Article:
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The Role of Managers in Team Performance

Author

Listed:
  • David J. Berri

    () (Southern Utah University)

  • Michael A. Leeds

    () (Temple University of Japan)

  • Eva Marikova Leeds

    (Moravian College and Temple University of Japan)

  • Michael Mondello

    () (The Florida State University)

Abstract

The role of the manager in promoting production is a little-understood phenomenon. In particular, it is difficult to separate managers’ contributions from the abilities of the workers they supervise. Firms may therefore mistakenly attribute the contributions of the workers to the managers who happen to oversee them. With its plethora of performance data, the National Basketball Association (NBA) provides a natural setting to measure the contribution of a head coach to the performance of his team. We find that some highly regarded coaches deserve their accolades, but several coaches owe their success to managing highly talented teams. Conversely, some coaches with mediocre records have made significant contributions to the performance of their players. Most coaches, however, do not have a statistically significant impact on their players or their teams, making them nothing more than the “principal clerks” that Adam Smith called managers over 200 years ago.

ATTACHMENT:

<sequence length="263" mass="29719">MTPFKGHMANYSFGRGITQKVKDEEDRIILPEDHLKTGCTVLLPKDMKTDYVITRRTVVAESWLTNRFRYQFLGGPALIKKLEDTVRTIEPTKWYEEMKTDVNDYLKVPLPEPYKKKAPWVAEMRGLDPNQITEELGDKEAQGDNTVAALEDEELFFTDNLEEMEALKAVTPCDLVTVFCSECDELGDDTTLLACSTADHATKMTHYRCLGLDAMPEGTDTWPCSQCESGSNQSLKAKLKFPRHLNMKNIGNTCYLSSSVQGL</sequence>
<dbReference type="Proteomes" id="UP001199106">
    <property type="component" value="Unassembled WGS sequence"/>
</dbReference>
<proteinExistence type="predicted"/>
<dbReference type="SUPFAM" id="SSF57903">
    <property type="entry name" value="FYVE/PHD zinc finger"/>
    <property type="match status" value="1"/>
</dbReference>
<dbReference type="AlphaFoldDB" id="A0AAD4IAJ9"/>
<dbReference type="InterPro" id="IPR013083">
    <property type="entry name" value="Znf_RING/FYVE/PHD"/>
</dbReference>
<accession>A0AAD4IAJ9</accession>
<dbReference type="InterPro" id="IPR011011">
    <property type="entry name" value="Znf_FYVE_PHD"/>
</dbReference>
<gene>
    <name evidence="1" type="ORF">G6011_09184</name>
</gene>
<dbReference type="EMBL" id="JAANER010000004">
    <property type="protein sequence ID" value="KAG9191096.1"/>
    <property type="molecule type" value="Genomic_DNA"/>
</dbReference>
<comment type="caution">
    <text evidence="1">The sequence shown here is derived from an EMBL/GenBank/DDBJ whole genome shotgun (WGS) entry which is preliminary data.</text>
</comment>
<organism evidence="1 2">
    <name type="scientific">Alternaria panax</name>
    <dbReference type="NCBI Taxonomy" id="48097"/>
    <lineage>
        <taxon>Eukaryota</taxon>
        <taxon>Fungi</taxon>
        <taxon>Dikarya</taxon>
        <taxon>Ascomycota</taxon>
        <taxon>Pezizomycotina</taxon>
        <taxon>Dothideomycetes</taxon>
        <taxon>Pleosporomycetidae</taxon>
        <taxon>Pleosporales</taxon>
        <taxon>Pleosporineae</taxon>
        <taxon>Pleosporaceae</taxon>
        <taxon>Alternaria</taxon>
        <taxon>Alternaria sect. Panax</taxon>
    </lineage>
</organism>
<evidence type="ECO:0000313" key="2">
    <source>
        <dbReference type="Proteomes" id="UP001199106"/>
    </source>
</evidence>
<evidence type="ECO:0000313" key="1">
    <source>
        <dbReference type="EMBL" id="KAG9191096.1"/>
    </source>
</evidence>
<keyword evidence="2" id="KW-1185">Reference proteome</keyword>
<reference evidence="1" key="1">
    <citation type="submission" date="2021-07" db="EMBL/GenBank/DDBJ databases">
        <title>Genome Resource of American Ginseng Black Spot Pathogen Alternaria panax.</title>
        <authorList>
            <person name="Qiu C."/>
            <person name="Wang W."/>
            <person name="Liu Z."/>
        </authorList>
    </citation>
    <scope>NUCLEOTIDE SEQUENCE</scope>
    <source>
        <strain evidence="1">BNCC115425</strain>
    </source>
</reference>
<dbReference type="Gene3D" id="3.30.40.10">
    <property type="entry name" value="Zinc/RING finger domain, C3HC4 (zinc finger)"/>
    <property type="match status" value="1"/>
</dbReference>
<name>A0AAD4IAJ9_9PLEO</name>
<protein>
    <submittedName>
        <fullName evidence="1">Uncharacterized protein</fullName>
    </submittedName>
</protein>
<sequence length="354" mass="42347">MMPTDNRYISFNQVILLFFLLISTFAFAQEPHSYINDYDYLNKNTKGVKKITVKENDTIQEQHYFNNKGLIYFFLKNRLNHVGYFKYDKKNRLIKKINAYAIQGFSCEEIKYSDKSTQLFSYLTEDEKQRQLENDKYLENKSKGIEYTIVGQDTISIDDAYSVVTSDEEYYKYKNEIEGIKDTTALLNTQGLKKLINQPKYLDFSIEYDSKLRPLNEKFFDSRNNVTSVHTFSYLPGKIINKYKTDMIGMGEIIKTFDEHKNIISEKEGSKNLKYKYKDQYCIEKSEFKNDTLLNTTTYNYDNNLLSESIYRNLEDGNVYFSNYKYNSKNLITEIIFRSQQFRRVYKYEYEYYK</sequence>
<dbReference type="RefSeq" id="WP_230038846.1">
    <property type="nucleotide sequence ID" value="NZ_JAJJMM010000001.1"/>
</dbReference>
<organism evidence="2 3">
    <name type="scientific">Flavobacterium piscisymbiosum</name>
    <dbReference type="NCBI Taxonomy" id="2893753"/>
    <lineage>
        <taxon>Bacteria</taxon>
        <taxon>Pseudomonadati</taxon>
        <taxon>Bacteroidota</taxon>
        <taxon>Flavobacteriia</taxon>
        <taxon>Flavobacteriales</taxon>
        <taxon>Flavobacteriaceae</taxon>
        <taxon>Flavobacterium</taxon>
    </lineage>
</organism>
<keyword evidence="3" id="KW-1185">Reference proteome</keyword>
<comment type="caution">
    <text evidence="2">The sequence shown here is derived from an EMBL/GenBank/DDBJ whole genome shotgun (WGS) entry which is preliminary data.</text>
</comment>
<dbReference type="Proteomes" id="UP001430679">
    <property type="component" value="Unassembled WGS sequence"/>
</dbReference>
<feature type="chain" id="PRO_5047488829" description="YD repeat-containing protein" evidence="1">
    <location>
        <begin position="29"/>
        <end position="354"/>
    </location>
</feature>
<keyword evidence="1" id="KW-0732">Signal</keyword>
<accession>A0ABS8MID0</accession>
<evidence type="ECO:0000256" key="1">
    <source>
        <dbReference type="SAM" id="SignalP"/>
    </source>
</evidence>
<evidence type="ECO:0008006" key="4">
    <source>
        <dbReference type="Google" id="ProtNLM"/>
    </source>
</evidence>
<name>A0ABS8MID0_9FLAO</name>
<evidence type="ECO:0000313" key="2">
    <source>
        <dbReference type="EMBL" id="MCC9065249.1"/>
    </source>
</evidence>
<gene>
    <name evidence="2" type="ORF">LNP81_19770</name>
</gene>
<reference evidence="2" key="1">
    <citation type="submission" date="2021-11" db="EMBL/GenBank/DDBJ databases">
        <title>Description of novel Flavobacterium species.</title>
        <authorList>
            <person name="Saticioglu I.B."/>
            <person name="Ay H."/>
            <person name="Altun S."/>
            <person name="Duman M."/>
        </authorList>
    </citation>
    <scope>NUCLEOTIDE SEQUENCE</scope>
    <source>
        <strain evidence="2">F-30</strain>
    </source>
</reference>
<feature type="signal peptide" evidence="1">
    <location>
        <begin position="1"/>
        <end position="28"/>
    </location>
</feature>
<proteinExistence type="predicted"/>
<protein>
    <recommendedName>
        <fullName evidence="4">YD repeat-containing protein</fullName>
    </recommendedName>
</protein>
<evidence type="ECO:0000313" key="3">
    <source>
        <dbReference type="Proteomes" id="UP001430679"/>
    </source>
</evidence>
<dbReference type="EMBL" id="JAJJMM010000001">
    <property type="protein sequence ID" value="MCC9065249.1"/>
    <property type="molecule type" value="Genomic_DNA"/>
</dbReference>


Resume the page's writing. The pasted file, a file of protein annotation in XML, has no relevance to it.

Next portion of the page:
Suggested Citation

  • David J. Berri & Michael A. Leeds & Eva Marikova Leeds & Michael Mondello, 2009. "The Role of Managers in Team Performance," International Journal of Sport Finance, Fitness Information Technology, vol. 4(2), pages 75-93, May.
  • Handle: RePEc:jsf:intjsf:v:4:y:2009:i:2:p:75-93
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    Citations

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    Cited by:

    1. R Simmons & D J Berri, 2010. "Mixing the princes and the paupers: Pay and performance in the National Basketball Association," Working Papers 611523, Lancaster University Management School, Economics Department.
    2. repec:lan:wpaper:3659 is not listed on IDEAS
    3. Kelly M. Hastings & Frank Stephenson, 2015. "The NBA’s Maximum Player Salary and the Distribution of Player Rents," International Journal of Financial Studies, MDPI, Open Access Journal, vol. 3(2), pages 1-9, March.
    4. Julianne Treme & Robert T. Burrus, 2016. "NCAA basketball: when does recruiting talent translate into wins for power conferences?," Journal of Economics and Finance, Springer;Academy of Economics and Finance, vol. 40(4), pages 735-753, October.
    5. Simmons, Rob & Berri, David J., 2011. "Mixing the princes and the paupers: Pay and performance in the National Basketball Association," Labour Economics, Elsevier, vol. 18(3), pages 381-388, June.
    6. repec:lan:wpaper:3944 is not listed on IDEAS
    7. repec:lan:wpaper:3551 is not listed on IDEAS

    More about this item

    Keywords

    coaching efficiency; National Basketball Association; productivity;

    JEL classification:

    • L83 - Industrial Organization - - Industry Studies: Services - - - Sports; Gambling; Restaurants; Recreation; Tourism

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